Buckwheat is due for a serious rebranding effort. Despite the name, it has absolutely no relation to wheat and contains no gluten. In fact it’s not a grain at all, but a pseudo-cereal—a category which includes things like quinoa, amaranth, and chia.
Buckwheat’s misleading name comes from an old Dutch word “boecweit” which means beech wheat. This is a reference to the seed’s grain-like qualities and its resemblance to the beech tree seed. Yet buckwheat has no relation to beech either.
Buckwheat is actually related to the herbs rhubarb and sorrel, and has been a favorite food and medicine crop in Southeast Asia for at least eight thousand years. Today it is cultivated around the globe.
Buckwheat has a starchy taste with a mild nuttiness that mixes well with both sweet and savory flavors. It also has fragrant flowers that are very attractive to bees. Honey made from buckwheat pollen is strong and dark.
Buckwheat is a hearty plant that can grow pretty much anywhere, even in harsh conditions. Unlike grains, buckwheat is typically grown without chemical fertilizers. And since it grows so fast, it usually doesn’t need pesticides either.
However, what really makes buckwheat special is its nutrition. This humble seed is a good source of vegetable protein, vitamins, minerals, and one particularly important flavonoid called rutin.
Rutin is one component of the complex chemical structure known as Vitamin C, but it is not found in ascorbic acid. Fruit (especially peels and rinds), rose hips, tea, onions, and many other plants contain rutin, but buckwheat is an exceptionally rich source.
Rutin gives our body tissues strength and structure. This is of particular benefit for cardiovascular health where rutin makes for more resilient blood vessels, and prevents atherosclerosis (hardening of the arteries). This explains why in traditional herbal medicine buckwheat is used to treat varicose veins.
One of rutin’s most astounding cardiovascular features is that it breaks up blood clots better than anything. In a study from Harvard Medical School in 2012, researchers tested 5,000 different compounds to see which one could best block the action of a protein responsible for blood clots. Rutin was the clear winner, outperforming any anti-clotting drug on the market or natural compound they tested.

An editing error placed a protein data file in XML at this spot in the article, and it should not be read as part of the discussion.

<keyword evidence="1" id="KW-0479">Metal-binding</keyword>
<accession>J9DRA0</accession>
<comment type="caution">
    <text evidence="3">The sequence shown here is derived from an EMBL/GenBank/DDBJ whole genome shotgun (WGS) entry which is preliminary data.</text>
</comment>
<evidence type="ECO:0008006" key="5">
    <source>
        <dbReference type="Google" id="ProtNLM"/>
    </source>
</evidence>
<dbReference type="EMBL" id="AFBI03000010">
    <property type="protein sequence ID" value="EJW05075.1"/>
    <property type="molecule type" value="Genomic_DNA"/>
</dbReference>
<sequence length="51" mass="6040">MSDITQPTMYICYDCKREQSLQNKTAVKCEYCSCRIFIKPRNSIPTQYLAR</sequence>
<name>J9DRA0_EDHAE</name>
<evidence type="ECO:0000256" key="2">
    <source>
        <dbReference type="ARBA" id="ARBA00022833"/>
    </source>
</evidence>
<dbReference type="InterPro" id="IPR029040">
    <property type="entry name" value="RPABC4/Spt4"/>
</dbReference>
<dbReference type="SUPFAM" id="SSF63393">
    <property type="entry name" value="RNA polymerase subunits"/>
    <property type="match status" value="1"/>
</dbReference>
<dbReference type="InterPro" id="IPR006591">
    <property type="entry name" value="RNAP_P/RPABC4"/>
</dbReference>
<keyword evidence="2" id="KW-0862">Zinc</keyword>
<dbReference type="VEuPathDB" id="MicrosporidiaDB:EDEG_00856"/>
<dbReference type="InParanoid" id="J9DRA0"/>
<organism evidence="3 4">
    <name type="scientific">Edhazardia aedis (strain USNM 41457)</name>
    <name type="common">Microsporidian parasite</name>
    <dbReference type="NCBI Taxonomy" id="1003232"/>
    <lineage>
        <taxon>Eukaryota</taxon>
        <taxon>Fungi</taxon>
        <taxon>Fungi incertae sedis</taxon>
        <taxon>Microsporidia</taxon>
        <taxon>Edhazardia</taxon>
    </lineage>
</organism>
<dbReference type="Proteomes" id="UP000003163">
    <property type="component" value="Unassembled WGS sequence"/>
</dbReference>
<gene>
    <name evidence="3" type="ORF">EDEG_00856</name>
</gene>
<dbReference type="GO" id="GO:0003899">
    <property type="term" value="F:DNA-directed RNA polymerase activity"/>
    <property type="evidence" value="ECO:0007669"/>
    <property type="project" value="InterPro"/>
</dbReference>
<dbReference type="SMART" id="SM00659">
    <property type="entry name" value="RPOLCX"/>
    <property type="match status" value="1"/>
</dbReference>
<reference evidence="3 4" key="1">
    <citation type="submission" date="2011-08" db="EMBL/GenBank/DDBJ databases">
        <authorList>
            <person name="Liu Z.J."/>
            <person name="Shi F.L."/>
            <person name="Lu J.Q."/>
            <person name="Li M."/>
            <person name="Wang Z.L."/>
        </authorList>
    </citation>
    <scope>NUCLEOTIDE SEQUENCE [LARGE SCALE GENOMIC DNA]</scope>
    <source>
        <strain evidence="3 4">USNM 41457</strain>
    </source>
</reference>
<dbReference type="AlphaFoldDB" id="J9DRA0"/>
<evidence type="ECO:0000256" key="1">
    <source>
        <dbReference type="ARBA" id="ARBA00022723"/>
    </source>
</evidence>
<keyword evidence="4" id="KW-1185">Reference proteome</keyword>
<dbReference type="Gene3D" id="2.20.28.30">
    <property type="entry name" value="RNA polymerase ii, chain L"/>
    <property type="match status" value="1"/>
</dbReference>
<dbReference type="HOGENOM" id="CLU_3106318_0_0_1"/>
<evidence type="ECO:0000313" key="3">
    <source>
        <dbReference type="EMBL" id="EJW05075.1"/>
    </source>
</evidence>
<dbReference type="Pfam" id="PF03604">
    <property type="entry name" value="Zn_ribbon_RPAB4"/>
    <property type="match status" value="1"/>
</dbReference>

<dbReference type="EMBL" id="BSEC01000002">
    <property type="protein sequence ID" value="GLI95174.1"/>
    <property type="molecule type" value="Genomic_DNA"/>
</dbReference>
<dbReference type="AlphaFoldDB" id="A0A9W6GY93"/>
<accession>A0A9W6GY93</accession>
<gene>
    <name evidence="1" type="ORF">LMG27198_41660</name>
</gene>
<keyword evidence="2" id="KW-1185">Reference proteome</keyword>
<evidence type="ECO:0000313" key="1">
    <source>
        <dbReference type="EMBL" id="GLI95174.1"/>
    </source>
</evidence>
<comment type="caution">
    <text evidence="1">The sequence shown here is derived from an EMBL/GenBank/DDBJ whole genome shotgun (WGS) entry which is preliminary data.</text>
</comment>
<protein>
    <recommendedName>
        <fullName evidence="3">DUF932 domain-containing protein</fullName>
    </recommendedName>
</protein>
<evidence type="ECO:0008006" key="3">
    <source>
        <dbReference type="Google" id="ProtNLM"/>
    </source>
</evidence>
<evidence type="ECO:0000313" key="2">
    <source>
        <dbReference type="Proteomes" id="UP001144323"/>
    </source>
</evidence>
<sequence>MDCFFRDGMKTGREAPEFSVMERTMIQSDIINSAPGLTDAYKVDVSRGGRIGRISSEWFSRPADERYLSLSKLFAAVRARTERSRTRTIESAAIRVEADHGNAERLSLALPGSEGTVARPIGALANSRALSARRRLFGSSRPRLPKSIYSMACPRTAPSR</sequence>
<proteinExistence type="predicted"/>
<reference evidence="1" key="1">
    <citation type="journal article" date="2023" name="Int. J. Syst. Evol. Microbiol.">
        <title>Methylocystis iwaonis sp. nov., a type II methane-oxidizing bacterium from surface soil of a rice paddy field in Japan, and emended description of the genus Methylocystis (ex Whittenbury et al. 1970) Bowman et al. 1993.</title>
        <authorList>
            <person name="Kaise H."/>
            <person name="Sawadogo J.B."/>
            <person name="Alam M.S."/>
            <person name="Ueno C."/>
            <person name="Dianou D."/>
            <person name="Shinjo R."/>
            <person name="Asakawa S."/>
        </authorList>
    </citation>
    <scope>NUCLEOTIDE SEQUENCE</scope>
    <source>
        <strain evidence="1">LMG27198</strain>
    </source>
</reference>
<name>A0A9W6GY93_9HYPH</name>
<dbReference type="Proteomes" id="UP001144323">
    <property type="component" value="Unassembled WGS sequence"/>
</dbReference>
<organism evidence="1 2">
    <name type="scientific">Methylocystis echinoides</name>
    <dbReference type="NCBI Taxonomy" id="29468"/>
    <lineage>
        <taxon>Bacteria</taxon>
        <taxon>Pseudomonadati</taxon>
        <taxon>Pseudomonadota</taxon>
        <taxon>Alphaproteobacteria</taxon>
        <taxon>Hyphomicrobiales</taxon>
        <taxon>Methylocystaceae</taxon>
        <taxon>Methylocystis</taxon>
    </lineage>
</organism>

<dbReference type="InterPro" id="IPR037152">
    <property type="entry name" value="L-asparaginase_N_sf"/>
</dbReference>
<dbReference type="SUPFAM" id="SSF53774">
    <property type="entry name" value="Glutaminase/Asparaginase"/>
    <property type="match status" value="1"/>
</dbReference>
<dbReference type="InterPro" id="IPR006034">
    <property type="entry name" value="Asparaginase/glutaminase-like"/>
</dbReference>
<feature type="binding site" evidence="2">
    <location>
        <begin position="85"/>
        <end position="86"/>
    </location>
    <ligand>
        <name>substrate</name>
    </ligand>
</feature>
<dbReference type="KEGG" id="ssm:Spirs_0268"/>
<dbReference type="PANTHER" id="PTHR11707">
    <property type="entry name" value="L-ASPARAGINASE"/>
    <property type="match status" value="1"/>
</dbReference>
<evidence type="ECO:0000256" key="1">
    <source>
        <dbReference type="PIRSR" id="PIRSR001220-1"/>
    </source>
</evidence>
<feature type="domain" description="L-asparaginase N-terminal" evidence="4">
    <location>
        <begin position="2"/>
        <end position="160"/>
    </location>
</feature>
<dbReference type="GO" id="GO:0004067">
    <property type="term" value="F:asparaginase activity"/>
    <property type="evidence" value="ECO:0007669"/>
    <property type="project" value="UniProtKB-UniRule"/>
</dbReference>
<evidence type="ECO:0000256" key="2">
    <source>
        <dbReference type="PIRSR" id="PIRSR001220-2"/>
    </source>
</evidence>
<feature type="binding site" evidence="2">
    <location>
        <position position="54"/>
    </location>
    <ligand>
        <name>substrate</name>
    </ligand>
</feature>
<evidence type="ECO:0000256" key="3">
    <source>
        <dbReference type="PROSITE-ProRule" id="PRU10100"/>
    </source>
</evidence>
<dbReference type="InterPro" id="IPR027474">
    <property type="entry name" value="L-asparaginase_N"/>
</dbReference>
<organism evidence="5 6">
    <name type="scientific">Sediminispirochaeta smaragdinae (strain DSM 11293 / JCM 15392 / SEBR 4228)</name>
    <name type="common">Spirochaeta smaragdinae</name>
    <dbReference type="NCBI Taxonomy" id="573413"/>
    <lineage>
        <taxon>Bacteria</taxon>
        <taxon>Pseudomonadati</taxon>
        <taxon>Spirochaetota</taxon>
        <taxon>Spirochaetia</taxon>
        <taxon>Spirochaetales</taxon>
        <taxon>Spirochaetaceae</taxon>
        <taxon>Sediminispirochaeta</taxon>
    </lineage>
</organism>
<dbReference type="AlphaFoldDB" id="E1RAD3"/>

Similar observations were made decades ago by Dr. Royal Lee, a nutrition focused forerunner of the alternative medicine movement. In the 1940s, Lee stated that buckwheat meal was “useful in increasing tissue permeability and thereby lowering blood pressure.”
Considering that about half of all morbidity and mortality in the United States can be traced to clot-related episodes (such as heart attack, stroke, or pulmonary embolism), regular consumption of buckwheat and other rutin-rich foods could have potentially lifesaving implications.
Yet how rutin’s anti-clotting mechanism works remains a mystery. In a 2012 issue of Harvard Magazine profiling the rutin trial, study author and associate professor Dr. Robert Flaumenhaft called the flavonoid’s clot busting ability “very surprising,” and added “we still don’t understand why exactly it is so potent.”
One of the characteristics that makes rutin so baffling to scientists is that it breaks up clots but doesn’t thin the blood. In fact, rutin actually prevents hemorrhages.
Of course, rutin benefits other tissues too. In animal studies, rutin has been shown to have a “significant neuroprotective effect.” In the January 2013 issue of the journal Brain Research, study authors concluded that rutin would be “a putative candidate to treat stroke.”
Other Health Features
In Chinese medicine, buckwheat is an important herb for treating diabetes. Modern buckwheat research lends supports to many of these traditional indications. For example, buckwheat has been shown to improve glucose metabolism and lower blood sugar.
Ancient Chinese herbalists didn’t know about rutin, but they did use buckwheat for qi and blood stagnation, and recommended it for conditions such as poor circulation and varicose veins.
Because of its knack for tissue repair, modern herbalists recommend buckwheat for cell damage due to radiation exposure.
Freshly harvested buckwheat kernels are triangular with a light beige color, but in Eastern Europe they are traditionally roasted until brown to bring out more of their nutty flavor. You can dry roast seeds on low heat, or buy them pretoasted in a product called Kasha.
For a starchy side dish, consider buckwheat instead of rice. It cooks tender with less water in about half the time. Buckwheat also has much more protein, and about twice the lysine, an essential amino acid found primarily in animal products.
Buckwheat also makes a versatile flour that is famously used in crepes and pancakes. The Japanese are known for their buckwheat pasta called soba noodles.
One special type of buckwheat from the Himalayas called Indian or Tartary buckwheat has distinct advantages over its common cousin. Tartary buckwheat has a bit of bitterness, but it contains significantly more rutin and is usually sold pre-roasted as a tea. Tartary tea is a popular healthful beverage in Japan, Korea, and China that is drunk for its circulatory and digestive benefits. Simply pour hot water over a spoonful of seeds and steep for five minutes.